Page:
Shelter: Rain Gardens May Save the Sound

Avoiding a flooded basement--and saving Puget Sound--could be as simple as putting in a rain garden
Lyn Dillman

Category: teaser headlines


Avoiding a flooded basement--and saving Puget Sound--could be as simple as putting in a rain garden

The rain gushing from downspouts this time of year can seem like water torture for local residents, as it puddles on lawns, spills over sidewalks and seeps into basements. Home-owners seek relief in the form of drainage systems, permeable driveways or even green roofs. But there’s another panacea that’s likely more cost-effective than all the others: a rain garden. Proof that it works? The City of Seattle, after installing test gardens, found this hydrophilic landscaping feature so effective that it will roll out rebates in March for some homeowners willing to dig in to this environmentally friendly practice.

“As an effective way to address storm water on a private parcel basis, a rain garden is probably one of the easiest things you can do that makes a difference and that gives you a benefit as a homeowner,” says Bob Spencer, RainWise program manager at Seattle Public Utilities. According to Spencer, a substantial amount of a home’s roof runoff can be contained and filtered in a properly sized and sited rain garden.

The basic design requires a depression in the ground about 6 to 12 inches deep. This can be a kidney, saucer, trench or other shape, but to adequately handle runoff it will need to be proportional to the surface area of your roof—plug your address into the RainWise Web site (, and it will do the math for you. (If a roof is 1,000 square feet, according to the RainWise formula, the base of the rain garden will need to be about 75 square feet.) The sunken garden should be compost-rich, to absorb water like a sponge, with the bottom thickly planted with water-tolerant species. Native plants, such as Northwest species of dogwoods, ferns, red-flowering currants and Douglas irises, are recommended. Water can be directed from the house to the garden directly across the lawn (taking advantage of a gradual slope), through a trench filled with rocks or through an underground pipe. Spencer says a do-it-yourself job can cost as little as $500. (Hiring a contractor and choosing pricey plants could, of course, stretch that number into the thousands.)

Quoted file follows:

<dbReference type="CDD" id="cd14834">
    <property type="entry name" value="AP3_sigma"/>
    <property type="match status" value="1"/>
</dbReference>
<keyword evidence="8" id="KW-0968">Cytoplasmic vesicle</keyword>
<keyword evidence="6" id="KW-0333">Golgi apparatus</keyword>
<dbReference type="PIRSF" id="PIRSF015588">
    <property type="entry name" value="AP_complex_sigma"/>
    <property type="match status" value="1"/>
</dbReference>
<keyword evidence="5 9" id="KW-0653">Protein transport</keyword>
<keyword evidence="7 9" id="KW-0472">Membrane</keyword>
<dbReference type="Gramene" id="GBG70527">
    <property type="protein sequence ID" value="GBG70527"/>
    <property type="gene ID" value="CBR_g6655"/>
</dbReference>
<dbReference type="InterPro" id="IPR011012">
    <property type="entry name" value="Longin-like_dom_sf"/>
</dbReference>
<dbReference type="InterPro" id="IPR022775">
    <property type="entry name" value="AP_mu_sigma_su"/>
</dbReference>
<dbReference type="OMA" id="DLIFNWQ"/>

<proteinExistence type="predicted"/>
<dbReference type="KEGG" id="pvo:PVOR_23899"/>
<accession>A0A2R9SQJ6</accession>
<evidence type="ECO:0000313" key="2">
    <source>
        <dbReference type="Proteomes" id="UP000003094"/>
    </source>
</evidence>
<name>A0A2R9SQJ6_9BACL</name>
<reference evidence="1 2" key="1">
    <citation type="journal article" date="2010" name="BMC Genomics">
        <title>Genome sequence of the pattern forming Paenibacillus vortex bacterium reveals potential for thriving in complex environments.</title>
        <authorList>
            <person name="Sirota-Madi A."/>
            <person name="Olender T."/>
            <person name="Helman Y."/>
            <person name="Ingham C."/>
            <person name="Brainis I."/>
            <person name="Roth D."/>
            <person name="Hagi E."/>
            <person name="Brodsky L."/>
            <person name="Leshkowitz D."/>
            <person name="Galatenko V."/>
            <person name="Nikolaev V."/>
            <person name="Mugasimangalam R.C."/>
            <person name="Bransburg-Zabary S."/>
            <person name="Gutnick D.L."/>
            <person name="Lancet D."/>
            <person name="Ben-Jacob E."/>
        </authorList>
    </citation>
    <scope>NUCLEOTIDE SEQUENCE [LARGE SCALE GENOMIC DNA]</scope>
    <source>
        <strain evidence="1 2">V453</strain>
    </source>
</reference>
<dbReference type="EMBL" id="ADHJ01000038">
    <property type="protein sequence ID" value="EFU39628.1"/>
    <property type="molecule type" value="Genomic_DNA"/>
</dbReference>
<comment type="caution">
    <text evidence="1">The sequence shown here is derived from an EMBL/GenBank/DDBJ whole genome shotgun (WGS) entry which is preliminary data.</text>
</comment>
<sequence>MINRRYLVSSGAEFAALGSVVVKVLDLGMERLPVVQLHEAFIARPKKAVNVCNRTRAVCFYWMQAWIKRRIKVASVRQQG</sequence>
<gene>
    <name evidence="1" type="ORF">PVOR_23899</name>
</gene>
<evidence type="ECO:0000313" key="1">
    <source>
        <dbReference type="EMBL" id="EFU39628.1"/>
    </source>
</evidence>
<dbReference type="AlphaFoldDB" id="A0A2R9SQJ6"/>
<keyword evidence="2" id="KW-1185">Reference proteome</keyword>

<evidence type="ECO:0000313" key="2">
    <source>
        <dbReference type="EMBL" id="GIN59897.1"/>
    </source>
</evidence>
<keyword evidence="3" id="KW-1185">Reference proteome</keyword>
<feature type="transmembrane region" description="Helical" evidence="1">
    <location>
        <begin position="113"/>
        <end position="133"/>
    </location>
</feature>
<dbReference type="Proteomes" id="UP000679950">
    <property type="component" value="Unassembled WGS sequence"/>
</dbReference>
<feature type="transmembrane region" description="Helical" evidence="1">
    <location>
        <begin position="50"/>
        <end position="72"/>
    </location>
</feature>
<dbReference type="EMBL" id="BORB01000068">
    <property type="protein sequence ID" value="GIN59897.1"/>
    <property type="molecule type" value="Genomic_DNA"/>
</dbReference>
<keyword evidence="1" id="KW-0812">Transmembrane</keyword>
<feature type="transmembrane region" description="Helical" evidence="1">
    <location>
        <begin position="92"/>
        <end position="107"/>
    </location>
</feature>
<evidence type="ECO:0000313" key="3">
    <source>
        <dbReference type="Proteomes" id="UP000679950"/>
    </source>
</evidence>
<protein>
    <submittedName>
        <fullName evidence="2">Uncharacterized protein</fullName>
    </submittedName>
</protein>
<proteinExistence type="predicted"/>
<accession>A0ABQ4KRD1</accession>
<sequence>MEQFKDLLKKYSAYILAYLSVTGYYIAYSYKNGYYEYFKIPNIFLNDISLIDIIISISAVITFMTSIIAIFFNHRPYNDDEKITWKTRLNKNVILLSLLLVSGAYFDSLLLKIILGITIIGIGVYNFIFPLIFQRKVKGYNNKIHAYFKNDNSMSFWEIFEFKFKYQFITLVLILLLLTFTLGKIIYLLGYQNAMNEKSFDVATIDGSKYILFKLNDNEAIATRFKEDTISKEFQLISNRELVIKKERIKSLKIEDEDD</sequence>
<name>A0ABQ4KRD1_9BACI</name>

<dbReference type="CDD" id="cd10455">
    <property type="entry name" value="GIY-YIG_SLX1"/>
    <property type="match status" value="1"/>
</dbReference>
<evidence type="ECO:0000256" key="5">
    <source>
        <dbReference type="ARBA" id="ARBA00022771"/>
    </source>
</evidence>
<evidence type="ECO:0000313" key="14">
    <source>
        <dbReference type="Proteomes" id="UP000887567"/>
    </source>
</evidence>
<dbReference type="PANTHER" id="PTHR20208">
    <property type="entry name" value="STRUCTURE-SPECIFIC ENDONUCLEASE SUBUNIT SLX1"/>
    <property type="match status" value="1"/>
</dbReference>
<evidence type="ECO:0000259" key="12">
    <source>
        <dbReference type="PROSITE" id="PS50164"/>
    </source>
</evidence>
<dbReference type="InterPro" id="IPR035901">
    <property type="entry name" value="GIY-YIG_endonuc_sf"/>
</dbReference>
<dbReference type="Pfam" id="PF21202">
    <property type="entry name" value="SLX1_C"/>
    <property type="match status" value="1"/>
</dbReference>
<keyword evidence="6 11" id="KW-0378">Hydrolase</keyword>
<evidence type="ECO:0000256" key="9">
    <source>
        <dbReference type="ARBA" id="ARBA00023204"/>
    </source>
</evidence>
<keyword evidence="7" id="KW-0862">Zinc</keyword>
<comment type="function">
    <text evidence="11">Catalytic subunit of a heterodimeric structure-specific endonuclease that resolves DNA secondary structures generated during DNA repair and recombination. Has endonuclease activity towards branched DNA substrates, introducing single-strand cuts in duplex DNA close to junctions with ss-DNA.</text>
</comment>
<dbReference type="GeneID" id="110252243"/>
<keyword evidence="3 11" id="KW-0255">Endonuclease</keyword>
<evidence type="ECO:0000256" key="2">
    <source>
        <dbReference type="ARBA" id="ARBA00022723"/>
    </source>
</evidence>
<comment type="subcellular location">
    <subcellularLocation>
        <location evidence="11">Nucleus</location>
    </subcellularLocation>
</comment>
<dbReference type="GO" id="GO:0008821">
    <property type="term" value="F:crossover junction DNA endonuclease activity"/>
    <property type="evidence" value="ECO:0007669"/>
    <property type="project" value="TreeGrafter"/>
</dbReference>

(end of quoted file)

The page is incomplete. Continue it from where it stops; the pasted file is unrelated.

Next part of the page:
Though it would be nice to stop worrying about a flooded basement, the main reason for the city—and you—to grab a shovel is less self-serving: It’s a great way to improve water quality in Puget Sound and urban streams. In many older Seattle houses, antiquated sewage systems combine a household’s wastewater and storm water in one pipe, often sending both to a city wastewater treatment plant. A serious winter storm can overwhelm the wastewater system and release untreated water into Puget Sound—an event called a combined sewer overflow, or CSO. Every home that collects its own runoff lowers the chance of a CSO. It also reduces the amount of water blasting into urban creeks, which is a benefit to struggling salmon populations. Additionally, the rich soils and leafy plants of a rain garden act like a backyard Brita, filtering pollutants from the water before it re-enters the water table.

Unlike some eco-measures (scratchy recycled toilet paper; unattractive compact fluorescents), this particular innovation is also less hair shirt than enhancement. Lyn Dillman, whose West Seattle rain garden was designed by In Harmony Sustainable Landscapes in 2008, had a patio installed next to her rain garden. “It’s a nice oasis,” she says. Instead of relying on a downspout to funnel her roof runoff, Dillman hung a copper rain chain that feeds into a small catch basin. This connects underground to flexible piping that leads to the garden. “It’s all covered with river rock, so it looks like I have a little streambed through my yard,” she says.